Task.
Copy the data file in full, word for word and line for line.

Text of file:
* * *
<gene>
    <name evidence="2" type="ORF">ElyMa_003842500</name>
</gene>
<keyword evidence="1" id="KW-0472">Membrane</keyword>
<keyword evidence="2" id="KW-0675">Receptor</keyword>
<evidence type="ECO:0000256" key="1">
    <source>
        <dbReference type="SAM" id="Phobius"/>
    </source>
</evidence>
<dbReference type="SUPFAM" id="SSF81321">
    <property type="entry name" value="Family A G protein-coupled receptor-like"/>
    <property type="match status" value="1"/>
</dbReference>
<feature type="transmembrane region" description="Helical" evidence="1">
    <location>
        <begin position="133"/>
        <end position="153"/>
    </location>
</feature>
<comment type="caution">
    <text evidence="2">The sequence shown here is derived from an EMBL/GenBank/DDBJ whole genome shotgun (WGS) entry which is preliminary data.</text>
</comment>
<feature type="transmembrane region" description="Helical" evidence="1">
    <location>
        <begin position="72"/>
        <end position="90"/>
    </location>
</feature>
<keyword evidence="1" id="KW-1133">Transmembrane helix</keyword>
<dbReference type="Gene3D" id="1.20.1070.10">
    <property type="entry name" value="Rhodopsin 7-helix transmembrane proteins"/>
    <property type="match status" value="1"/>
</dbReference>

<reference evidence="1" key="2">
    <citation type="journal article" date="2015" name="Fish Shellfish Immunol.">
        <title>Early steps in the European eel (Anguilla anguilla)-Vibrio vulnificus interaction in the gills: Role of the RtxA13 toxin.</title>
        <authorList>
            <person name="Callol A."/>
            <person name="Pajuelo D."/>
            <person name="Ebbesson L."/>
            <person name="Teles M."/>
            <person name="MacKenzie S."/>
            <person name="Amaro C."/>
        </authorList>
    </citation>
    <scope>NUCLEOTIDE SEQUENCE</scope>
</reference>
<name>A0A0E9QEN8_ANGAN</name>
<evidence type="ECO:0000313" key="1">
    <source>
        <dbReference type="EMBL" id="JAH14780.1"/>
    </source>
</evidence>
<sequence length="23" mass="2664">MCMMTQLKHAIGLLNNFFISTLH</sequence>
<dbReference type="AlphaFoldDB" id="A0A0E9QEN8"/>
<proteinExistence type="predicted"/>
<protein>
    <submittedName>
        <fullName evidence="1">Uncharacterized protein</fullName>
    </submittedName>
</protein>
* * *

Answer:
<gene>
    <name evidence="2" type="ORF">ElyMa_003842500</name>
</gene>
<keyword evidence="1" id="KW-0472">Membrane</keyword>
<keyword evidence="2" id="KW-0675">Receptor</keyword>
<evidence type="ECO:0000256" key="1">
    <source>
        <dbReference type="SAM" id="Phobius"/>
    </source>
</evidence>
<dbReference type="SUPFAM" id="SSF81321">
    <property type="entry name" value="Family A G protein-coupled receptor-like"/>
    <property type="match status" value="1"/>
</dbReference>
<feature type="transmembrane region" description="Helical" evidence="1">
    <location>
        <begin position="133"/>
        <end position="153"/>
    </location>
</feature>
<comment type="caution">
    <text evidence="2">The sequence shown here is derived from an EMBL/GenBank/DDBJ whole genome shotgun (WGS) entry which is preliminary data.</text>
</comment>
<feature type="transmembrane region" description="Helical" evidence="1">
    <location>
        <begin position="72"/>
        <end position="90"/>
    </location>
</feature>
<keyword evidence="1" id="KW-1133">Transmembrane helix</keyword>
<dbReference type="Gene3D" id="1.20.1070.10">
    <property type="entry name" value="Rhodopsin 7-helix transmembrane proteins"/>
    <property type="match status" value="1"/>
</dbReference>

<reference evidence="1" key="2">
    <citation type="journal article" date="2015" name="Fish Shellfish Immunol.">
        <title>Early steps in the European eel (Anguilla anguilla)-Vibrio vulnificus interaction in the gills: Role of the RtxA13 toxin.</title>
        <authorList>
            <person name="Callol A."/>
            <person name="Pajuelo D."/>
            <person name="Ebbesson L."/>
            <person name="Teles M."/>
            <person name="MacKenzie S."/>
            <person name="Amaro C."/>
        </authorList>
    </citation>
    <scope>NUCLEOTIDE SEQUENCE</scope>
</reference>
<name>A0A0E9QEN8_ANGAN</name>
<evidence type="ECO:0000313" key="1">
    <source>
        <dbReference type="EMBL" id="JAH14780.1"/>
    </source>
</evidence>
<sequence length="23" mass="2664">MCMMTQLKHAIGLLNNFFISTLH</sequence>
<dbReference type="AlphaFoldDB" id="A0A0E9QEN8"/>
<proteinExistence type="predicted"/>
<protein>
    <submittedName>
        <fullName evidence="1">Uncharacterized protein</fullName>
    </submittedName>
</protein>